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Earthrise and the First Earth Day, 50 Years Later

The Earthrise photograph. Credit: NASA

The first Earth Day was celebrated 50 years ago, on April 22, 1970. On that day, millions of Americans participated in demonstrations and clean-up projects, calling for a new approach to protecting the environment. It was meant to be a teaching moment regarding the importance of our role as caretakers of the environment. It continues to serve that function to this day.

In 2019, the Kluge Center and Bruce Clarke hosted an event looking at the legacy of the Earthrise photograph, taken on Christmas Eve 1968, and its relation to Earth Day and the environmental movement. The photo was considered the first to be taken of the whole Earth, and the image of the Earth against the stars was frequently used by environmentalists to highlight the beauty and fragility of the planet.

Bruce Clarke was the 2019 Baruch S. Blumberg Chair in Astrobiology and is Paul Whitfield Horn Professor of Literature and Science in the Department of English at Texas Tech University.

Dr. Clarke hosted a panel discussion featuring David McConville, Board Chair at the Buckminster Fuller Institute and the Creative Director of the Worldviews Network, Anne Collins Goodyear, Co-Director of the Bowdoin College Museum of Art, Margaret A. Weitekamp, curator at the Space History Department of the Smithsonian Air and Space Museum, and Neil Maher, Associate Professor in the Federated History Department at the New Jersey Institute of Technology and Rutgers University, Newark.

Participants held a wide-ranging discussion touching on the history of Earthrise and of the environmental movement, as well as the subject of artistic depictions of scientific activity more broadly.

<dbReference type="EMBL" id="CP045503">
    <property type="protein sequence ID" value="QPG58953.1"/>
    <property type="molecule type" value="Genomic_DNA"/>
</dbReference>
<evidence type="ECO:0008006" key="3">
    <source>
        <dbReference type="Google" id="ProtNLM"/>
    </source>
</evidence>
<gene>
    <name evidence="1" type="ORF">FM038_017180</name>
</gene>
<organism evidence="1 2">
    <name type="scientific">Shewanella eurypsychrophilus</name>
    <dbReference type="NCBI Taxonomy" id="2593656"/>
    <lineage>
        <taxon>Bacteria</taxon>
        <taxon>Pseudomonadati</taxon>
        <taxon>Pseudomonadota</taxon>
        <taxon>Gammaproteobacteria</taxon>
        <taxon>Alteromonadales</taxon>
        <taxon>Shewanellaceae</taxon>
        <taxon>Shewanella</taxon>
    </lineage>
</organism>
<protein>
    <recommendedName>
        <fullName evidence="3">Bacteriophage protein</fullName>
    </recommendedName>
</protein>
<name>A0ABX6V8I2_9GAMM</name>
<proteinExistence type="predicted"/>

Watch: A Celebration of Earthrise

The Earth, blue and luminous, seems to rise above the moon’s surface against the vast blackness of space in the now-iconic photo “Earthrise.” Taken on December 24, 1968, aboard Apollo 8 — the first crewed spacecraft to orbit the moon — the image almost immediately captured the world’s imagination. Since then, it has been credited […]

Reflecting on Earthrise

Bruce Clarke is the Baruch S. Blumberg NASA/Library of Congress Chair in Astrobiology, as well as Paul Whitfield Horn Professor of Literature and Science at Texas Tech University. On April 23, Clarke will host a discussion titled Earthrise: Celebrating the Photograph that Changed (How We View) the World at 4pm in room LJ-119 at the […]

Life as it Could Be: A Conversation with Luis Campos

Fourth Astrobiology Chair Luis Campos began his tenure at the Kluge Center on October 3. A historian of science, his most recent book is “Radium and the Secret of Life” (University of Chicago Press, 2015). He will spend his fellowship year at the Kluge Center studying the history of synthetic biology and its overlap with astrobiology […]

Theories on the Origins of the Life: An Interview with Astrobiology Chair Nathaniel Comfort

In March, Astrobiology Chair Nathaniel Comfort interviewed four pioneering scientists about their roles in developing key models for the origins of life. The program titled “The Origins of the RNA World,” was part of Comfort’s year-long residency at the Kluge Center working on a book project about the genomic revolution’s impact on origins of life […]

Written at the Kluge Center: “The Impact of Discovering Life Beyond Earth”

In a new series, we profile books, articles and other publications written by scholars-in-residence at The John W. Kluge Center and researched using the Library of Congress collections. Jason Steinhauer begins with the newly published “The Impact of Discovering Life Beyond Earth,” edited by 2013-14 Astrobiology Chair Steven Dick. Extraterrestrial life has not been discovered, […]

Expanding the Astrobiology Conversation

This year’s Blumberg Dialogues on Astrobiology expanded the conversations around astrobiology to include philosophers, historians, religion scholars, literature scholars, communications scholars and professors of English and theater, in addition to scientists. The videos of these public dialogues are now available on our website and YouTube; the dialogues were part of the Kluge Center’s Baruch S. […]

Rethinking Life on Earth and Beyond: Astrobiology and the Role of Paradigm Shifts in Science and Human Self-Understanding

Scientific discoveries have always had the potential to be contentious, and this has been especially true in phases of transition, when new areas of knowledge have been glimpsed but not yet fully explored, classified, or agreed upon. It is during these transitions that thick debates often ensue. Discoveries can sometimes be threatening because new evidence […]